other: developmental toxicity
Details on embryotoxic / teratogenic effects:
Embryotoxic / teratogenic effects:no effects

Details on embryotoxic / teratogenic effects:
Body weight: The weights of live fetuses exhibited no significant differences on a litter and individual basis.

Sex ratios: The sex ratio of the fetuses was not affected by the treatment.

External examinations: No macroscopic findings were observed at external examination of fetuses which were considered to be an effect of the treatment. 1 dead fetus in control and 7 dead fetuses (4 out of 7 partly mummified) in 100 mg/kg/d group were recorded. One fetus showed a stump tail at 300 mg/kg/d and paleness was observed in one fetus at 1,000 mg/kg/d. These singular findings are normal observations in the animal strain used.

Visceral examination: No treatment-related abnormalities.

Skeletal examination:
(i) Retardations: No significant finding at 100 mg/kg/d. Two sternebrae were non-ossified in 19 and 29 fetuses (statistically significant) at 300 and 1,000 mg/kg/d, respectively. Statistically significant increase in the number of fetuses with incomplete ossification of skull bones (17 fetuses) and decrease in the number of fetuses with incomplete ossification of 13th rib (0 fetus) was observed at 1,000 mg/kg/d. The increased "incomplete ossified skull bones" was essentially due to only 2 dams. The other statistically significant differences were considered to be incidental because these retardation effects were not accompanied by weight retardation and were within the normal range of variation for this strain.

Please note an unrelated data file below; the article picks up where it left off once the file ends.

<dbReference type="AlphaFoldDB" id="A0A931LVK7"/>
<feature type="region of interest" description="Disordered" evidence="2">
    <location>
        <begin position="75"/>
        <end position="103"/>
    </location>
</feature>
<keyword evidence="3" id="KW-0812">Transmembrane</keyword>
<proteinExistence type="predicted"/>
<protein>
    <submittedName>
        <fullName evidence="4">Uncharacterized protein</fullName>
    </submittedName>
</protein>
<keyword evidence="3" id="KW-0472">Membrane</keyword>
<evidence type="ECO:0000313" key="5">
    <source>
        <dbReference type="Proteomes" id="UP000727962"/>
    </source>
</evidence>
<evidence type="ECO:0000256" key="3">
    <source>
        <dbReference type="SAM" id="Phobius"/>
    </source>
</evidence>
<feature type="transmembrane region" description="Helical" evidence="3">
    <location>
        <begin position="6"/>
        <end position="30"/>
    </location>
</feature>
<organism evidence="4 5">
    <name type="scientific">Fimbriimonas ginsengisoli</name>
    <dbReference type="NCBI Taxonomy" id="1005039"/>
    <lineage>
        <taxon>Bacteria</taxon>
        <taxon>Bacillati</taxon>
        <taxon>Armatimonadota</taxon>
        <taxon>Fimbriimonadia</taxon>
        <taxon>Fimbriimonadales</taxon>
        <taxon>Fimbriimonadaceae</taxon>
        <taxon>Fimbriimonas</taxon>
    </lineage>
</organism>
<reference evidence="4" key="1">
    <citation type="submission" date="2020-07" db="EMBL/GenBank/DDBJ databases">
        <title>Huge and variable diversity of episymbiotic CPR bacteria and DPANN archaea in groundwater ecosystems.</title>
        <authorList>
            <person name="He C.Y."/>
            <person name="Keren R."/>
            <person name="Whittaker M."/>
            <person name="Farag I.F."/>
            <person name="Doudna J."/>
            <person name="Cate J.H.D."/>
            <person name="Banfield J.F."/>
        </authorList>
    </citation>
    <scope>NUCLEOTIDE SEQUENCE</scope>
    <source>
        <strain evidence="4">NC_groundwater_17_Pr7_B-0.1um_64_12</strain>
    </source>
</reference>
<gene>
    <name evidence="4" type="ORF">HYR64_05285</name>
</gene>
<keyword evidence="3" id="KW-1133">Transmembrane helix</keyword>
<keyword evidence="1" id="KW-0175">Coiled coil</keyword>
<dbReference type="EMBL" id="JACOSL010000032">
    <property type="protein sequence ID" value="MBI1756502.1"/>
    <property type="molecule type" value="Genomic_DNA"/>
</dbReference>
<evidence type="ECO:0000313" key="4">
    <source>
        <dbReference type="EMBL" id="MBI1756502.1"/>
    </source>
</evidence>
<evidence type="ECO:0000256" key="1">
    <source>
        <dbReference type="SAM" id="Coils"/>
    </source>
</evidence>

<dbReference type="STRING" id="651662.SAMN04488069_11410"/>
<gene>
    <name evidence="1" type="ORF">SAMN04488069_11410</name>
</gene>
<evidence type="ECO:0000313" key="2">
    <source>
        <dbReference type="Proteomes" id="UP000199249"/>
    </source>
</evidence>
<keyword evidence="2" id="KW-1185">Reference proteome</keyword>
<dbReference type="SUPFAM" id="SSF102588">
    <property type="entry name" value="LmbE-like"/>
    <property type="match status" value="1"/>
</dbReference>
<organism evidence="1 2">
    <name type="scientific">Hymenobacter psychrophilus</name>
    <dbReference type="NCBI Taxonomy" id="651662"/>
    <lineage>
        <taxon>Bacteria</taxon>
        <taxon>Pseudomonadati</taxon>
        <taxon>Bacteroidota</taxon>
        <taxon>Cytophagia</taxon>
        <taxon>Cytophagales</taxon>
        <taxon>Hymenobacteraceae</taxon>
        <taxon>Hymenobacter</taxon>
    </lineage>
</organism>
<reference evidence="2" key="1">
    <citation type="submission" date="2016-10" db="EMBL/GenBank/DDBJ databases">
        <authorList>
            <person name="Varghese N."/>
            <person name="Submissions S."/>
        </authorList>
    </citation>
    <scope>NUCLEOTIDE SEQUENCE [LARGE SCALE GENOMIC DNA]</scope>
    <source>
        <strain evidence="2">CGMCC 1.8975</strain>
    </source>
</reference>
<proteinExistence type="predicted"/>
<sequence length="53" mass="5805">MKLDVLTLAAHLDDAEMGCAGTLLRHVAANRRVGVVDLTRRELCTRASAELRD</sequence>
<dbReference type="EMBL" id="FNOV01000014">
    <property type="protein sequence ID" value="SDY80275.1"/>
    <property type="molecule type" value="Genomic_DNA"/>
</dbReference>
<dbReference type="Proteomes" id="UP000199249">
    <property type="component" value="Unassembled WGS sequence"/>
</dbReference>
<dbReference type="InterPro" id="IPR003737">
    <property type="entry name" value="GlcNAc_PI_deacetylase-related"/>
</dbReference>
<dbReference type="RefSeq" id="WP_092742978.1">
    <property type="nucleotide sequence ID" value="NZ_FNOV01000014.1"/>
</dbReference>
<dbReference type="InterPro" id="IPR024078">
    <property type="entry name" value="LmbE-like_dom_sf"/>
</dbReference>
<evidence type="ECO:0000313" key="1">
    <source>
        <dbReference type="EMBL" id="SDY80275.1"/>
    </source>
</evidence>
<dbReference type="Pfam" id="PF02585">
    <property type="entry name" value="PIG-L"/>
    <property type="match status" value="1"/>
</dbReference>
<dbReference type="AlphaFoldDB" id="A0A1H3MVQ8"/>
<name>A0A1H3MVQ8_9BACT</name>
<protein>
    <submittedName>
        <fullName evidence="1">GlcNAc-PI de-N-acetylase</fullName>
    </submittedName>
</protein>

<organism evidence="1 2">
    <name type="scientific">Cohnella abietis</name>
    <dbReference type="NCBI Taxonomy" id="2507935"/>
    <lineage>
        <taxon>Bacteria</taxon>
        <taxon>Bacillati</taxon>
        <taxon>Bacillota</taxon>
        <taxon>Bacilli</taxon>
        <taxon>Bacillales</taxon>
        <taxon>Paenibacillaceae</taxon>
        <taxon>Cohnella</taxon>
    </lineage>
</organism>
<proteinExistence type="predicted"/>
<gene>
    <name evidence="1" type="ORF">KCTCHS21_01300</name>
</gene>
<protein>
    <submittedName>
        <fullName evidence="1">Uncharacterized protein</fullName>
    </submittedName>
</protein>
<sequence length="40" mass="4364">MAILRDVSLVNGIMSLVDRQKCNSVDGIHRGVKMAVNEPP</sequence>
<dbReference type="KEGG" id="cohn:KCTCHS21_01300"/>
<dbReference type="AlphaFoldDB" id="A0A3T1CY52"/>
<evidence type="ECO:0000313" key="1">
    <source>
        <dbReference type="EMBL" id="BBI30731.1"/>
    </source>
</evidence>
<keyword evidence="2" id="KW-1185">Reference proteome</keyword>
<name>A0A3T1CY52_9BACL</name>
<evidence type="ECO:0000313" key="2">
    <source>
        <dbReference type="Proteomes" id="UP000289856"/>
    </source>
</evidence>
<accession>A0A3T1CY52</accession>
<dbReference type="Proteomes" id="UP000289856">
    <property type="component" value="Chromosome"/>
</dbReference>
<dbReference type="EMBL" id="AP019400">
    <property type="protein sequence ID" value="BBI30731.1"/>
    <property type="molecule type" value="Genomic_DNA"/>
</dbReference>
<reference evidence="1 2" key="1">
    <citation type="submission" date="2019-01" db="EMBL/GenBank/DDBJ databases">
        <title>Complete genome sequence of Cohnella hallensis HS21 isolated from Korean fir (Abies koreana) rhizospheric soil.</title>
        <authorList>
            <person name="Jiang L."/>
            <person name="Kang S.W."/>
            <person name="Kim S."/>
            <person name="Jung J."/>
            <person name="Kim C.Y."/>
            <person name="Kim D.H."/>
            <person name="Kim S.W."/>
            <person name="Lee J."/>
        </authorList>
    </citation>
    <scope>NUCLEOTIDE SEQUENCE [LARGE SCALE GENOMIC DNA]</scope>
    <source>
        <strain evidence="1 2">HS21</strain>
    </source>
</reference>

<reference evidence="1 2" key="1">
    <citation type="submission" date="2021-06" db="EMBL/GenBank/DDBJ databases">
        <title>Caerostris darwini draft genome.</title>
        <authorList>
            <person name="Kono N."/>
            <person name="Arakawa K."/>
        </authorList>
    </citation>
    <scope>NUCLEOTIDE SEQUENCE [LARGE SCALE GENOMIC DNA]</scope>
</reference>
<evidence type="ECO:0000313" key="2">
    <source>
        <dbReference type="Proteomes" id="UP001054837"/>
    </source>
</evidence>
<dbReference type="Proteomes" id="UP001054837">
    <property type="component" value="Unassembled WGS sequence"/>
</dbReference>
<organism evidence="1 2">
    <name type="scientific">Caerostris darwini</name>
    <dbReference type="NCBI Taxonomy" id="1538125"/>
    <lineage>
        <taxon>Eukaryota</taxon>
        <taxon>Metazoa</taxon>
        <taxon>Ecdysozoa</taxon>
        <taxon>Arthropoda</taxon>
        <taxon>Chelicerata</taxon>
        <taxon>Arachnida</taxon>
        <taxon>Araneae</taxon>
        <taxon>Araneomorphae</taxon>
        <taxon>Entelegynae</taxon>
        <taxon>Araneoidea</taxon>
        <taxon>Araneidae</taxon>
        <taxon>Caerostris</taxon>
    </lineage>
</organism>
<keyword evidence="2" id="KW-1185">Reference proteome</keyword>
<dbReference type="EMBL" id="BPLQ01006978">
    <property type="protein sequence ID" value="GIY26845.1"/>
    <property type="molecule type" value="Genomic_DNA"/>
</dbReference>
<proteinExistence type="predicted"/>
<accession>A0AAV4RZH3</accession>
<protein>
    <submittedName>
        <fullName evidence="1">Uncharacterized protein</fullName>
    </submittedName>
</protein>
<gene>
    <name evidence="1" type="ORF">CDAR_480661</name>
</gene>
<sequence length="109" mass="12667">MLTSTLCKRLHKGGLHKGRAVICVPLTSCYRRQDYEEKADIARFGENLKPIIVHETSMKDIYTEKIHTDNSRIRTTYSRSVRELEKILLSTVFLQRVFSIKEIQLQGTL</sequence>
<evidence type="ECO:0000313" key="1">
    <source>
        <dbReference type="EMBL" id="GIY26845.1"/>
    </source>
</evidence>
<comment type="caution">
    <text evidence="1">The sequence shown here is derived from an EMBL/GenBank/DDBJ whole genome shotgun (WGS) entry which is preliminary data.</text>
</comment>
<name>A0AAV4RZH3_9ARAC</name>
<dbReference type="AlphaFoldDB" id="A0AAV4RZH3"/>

(ii) Variations: No variations in any group.
(iii) Malformations: One fetus with stump tail and missing vertebrae coccigycae at 300 mg/kg/d (not considered to be treatment-related).

Abnormalities:
not specified
Developmental effects observed:
not specified

Table 2. Summary of performance of mated females

Treatment dose (mg/kg/d)

0

100

300

1,000

No. of mated females

30

30

30

30

No. of pregnant females

30

29

28

29

No. of females

with premature litter

1

0

2

3

No. of mortalities

0

0

0

0

No. of females with live

fetuses at termination

29

29*

26

26

* One dam out of these was not included because the weights of fetuses were not determined.

Conclusions:
Based on the results, amides, C12-18(even-numbered) and C18(unsatd.), N,N-bis(hydroxyethyl) was found not to be cumulative toxic to pregnant rats and did not reveal any embryotoxic or teratogenic potential to Sprague-Dawley CD rats at dose levels up to 1,000 mg/kg bw/d.
Executive summary:

A study was carried out to assess the effects of the structurally similar amides, C12-18 (even-numbered) and C18-unsatd., N,N-bis(hydroxyethyl) on embryonic and foetal development in pregnant Sprague-Dawley CD rats according to OECD guideline 414.

The test substance was administered to groups of 30 female rats by gavage at dose levels of 0, 100, 300 and 1,000 mg/kg bw/day, once daily from Day 6 to Day 15 of gestation inclusive. Control animals were dosed with the vehicle alone (arachidis oil, DAB 9). Clinical condition and reaction to treatment were recorded at least once daily. Body weights were reported on Days 0, 6, 16 and 20 of gestation. All surviving females were sacrificed on Day 20 of gestation and the foetuses were removed by caesarean section. At necropsy, the females were examined macroscopically. Live foetuses were weighed, sexed and examined for visceral and skeletal abnormalities.